We’re seeing so many ill-conceived responses to accountability precisely because administrators don’t know what to do. We don’t know how to teach students in ways that will help them meet dramatically more rigorous standards, so we force teachers to do things that we hope will work.

Most of the time, though, we pressure teachers into doing whatever turns bad instruction into mediocre instruction. We focus on our “scaffolding” strategies that we know are helpful for new teachers, to solve the most basic challenges.

If someone is completely overwhelmed as a teacher, we can give them some supports like lesson scripts that will keep them afloat.

But those same supports and strategies won’t take us from good to great—and they’ll take many teachers from great to mediocre.

Is a 20-year veteran who’s a master teacher going to do better with scripted lessons? I hope not. (If so, well, that’s a humbling reality check of its own.)

Let me share a better vision from my own experience as an instructional leader.

How “Scripted Curriculum” Is Supposed To Work

Some of the best teachers I’ve ever worked with were masters at Writing Workshop, following Lucy Calkins’ curriculum from Teachers College at Columbia University.

Lucy’s materials are highly scripted. They tell you exactly what to say, how long to make your lesson, what to look for in students’ work, and what to say to guide students to improve their writing.

And yet, teaching writing is an incredibly challenging professional skill. We can’t crank out minimum-wage teacher-bots and expect them to pull it off. Even for smart, well-educated teachers, teaching writing workshop hard.

Lucy and her team at Teachers College have figured it out. They’ve developed a system that works for all students, and they’ve shared it with tens of thousands of teachers around the globe.

But this system—this “scripted” curriculum—doesn’t replace teachers’ professional expertise or judgment. Like a scaffold, it supports them in developing their expertise, until they no longer need the scaffold.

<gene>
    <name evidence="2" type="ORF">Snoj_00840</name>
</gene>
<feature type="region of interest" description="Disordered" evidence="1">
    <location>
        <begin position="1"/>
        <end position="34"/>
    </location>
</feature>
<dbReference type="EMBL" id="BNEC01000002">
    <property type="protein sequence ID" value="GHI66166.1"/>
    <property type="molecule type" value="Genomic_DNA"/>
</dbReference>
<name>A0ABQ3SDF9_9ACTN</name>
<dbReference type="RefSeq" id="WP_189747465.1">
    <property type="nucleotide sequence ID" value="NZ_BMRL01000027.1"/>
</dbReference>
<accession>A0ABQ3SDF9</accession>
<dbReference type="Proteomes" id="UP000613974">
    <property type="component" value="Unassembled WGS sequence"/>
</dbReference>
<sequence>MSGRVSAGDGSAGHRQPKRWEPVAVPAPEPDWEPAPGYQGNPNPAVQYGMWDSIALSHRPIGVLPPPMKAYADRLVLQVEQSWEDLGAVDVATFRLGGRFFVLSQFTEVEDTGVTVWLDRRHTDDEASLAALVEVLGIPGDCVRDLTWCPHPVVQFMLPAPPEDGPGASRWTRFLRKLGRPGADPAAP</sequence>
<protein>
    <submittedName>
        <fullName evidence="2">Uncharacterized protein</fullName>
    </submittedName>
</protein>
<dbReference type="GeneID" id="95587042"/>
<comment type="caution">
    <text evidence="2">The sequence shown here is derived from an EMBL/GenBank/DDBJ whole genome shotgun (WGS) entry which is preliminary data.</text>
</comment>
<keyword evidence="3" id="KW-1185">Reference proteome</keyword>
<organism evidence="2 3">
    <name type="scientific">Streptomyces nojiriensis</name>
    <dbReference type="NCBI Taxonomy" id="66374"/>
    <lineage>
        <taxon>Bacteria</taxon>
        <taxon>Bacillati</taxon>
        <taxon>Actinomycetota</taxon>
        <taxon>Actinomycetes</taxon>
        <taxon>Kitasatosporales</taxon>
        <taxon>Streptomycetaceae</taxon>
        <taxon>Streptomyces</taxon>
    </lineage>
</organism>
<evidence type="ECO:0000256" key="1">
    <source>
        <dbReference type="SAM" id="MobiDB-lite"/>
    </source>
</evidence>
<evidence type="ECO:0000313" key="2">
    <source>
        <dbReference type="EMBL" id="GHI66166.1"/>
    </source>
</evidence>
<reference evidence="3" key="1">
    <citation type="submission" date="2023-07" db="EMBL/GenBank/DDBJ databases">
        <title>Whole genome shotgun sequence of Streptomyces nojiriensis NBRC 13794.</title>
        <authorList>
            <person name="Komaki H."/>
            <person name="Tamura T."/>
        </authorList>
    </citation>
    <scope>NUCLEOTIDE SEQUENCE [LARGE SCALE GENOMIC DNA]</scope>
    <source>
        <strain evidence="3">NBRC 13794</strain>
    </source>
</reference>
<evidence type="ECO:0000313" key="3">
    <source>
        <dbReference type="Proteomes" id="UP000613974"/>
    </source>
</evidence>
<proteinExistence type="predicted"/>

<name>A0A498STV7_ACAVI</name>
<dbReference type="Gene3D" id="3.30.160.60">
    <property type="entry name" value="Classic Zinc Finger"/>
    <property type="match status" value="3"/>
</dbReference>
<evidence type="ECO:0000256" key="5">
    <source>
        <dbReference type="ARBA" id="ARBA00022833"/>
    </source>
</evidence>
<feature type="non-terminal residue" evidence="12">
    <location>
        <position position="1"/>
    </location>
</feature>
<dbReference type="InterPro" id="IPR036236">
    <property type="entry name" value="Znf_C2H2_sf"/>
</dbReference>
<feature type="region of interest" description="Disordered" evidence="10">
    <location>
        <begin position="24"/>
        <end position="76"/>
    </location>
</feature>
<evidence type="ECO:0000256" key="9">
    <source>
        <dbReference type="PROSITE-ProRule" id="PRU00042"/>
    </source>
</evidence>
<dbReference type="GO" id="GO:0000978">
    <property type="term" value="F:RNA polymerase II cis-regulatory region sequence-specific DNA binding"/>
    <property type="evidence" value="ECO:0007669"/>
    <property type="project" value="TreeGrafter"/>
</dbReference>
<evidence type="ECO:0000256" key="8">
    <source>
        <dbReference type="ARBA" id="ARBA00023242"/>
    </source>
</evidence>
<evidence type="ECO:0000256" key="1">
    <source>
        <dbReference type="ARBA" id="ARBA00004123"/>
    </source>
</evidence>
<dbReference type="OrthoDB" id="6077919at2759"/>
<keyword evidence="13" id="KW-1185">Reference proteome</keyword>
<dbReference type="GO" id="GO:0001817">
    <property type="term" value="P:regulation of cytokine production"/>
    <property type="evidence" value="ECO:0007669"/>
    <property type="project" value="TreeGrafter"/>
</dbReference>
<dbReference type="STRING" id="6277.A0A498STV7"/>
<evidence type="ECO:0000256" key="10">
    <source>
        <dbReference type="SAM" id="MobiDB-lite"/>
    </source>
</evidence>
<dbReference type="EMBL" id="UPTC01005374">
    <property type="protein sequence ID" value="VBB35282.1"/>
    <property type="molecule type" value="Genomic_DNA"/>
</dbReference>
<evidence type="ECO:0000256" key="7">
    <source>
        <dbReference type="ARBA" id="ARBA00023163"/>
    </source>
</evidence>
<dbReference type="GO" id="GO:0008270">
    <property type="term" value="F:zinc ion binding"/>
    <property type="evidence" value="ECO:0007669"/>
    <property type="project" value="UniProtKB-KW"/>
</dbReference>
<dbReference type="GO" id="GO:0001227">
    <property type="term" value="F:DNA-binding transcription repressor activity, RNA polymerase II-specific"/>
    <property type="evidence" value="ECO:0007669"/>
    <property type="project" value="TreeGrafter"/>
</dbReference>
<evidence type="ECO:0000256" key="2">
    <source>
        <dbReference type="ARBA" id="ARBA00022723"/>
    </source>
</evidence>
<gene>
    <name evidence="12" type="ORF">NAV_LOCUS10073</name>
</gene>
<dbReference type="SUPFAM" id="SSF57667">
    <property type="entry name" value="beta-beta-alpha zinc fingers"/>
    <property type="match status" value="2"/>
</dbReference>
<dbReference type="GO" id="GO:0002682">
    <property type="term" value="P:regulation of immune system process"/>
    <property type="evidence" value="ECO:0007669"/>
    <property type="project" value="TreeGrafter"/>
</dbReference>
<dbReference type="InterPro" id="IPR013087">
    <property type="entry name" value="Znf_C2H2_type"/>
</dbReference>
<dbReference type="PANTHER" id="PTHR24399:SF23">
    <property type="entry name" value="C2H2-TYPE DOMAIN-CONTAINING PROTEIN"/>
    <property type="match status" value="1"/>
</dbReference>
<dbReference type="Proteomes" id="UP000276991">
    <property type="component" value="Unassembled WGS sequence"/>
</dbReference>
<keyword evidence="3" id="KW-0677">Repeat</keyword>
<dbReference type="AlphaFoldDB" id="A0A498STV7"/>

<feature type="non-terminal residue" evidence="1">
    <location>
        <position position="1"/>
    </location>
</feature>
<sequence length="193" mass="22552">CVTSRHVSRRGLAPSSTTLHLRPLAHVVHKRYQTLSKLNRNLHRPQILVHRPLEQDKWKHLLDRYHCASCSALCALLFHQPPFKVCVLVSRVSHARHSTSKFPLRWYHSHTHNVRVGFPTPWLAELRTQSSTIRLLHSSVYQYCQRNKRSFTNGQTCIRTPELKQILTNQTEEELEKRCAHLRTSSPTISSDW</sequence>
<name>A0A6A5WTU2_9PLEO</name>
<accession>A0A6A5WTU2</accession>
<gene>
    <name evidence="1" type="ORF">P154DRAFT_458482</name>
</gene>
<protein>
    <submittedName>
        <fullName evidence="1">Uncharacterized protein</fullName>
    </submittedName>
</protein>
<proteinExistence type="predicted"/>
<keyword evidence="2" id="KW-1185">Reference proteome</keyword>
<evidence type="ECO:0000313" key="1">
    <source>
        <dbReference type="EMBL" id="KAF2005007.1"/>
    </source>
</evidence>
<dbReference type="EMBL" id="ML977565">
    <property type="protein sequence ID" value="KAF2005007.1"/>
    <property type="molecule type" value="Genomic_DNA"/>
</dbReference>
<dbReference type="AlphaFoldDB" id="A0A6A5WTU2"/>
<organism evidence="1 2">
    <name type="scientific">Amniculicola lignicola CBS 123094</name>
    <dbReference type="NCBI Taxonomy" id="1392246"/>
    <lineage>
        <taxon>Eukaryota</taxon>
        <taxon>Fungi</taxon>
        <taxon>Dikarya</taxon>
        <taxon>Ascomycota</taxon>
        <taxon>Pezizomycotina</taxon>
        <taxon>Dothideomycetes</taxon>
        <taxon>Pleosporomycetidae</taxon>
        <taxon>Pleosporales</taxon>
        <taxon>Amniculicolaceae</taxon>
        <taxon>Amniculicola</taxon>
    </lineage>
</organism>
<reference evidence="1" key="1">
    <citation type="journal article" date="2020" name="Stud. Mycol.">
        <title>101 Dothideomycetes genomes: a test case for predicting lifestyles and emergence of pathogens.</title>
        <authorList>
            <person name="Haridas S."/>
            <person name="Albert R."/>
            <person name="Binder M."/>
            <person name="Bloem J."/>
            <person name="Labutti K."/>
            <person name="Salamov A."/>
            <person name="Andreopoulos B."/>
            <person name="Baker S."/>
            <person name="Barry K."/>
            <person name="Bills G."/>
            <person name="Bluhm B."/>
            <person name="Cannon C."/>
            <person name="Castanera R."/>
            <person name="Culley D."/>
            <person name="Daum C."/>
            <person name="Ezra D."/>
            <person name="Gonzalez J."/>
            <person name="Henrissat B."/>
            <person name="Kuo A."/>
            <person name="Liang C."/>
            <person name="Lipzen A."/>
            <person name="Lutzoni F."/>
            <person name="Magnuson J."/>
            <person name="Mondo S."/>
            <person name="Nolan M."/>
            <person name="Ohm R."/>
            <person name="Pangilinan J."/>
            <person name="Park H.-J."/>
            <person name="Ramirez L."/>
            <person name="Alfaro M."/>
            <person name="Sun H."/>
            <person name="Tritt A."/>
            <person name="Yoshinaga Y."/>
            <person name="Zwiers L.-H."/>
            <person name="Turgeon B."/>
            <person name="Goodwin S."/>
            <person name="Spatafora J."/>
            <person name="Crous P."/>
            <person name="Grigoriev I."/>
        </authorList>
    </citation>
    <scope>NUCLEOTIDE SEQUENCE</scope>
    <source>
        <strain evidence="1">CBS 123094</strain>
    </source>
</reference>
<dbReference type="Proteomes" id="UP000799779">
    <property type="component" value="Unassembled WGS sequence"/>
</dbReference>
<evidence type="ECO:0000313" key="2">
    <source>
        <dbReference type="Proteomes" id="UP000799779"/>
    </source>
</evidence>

Master teachers of Writing Workshop tend to say similar things. Their lessons look and sound similar. But they exercise tremendous autonomy and professional judgment; if kids need something that isn’t in the curriculum, they get it.

In Writing Workshop, teachers are quickly challenged to write their own units, once they’ve mastered the skill—which most do, thanks to the powerful scaffolding they receive.

The mistake we make as administrators is to turn the scaffold into a cage. Even worse, we don’t provide the scaffolds teachers need to develop new skills, and simply box them into cage after cage.

We make this mistake because we don’t listen to our best teachers.

Effective Instructional Leaders Listen to Teachers

If you want to be a more effective instructional leader—if you want to have a school where students learn, where teachers enjoy their work, and where great things are happening—listen to your best teachers.

And a strange thing will happen: they won’t suggest terrible ideas like teaching test-prep passages instead of whole books. They won’t turn scaffolds into cages. They won’t commit educational malpractice in the name of accountability pressure.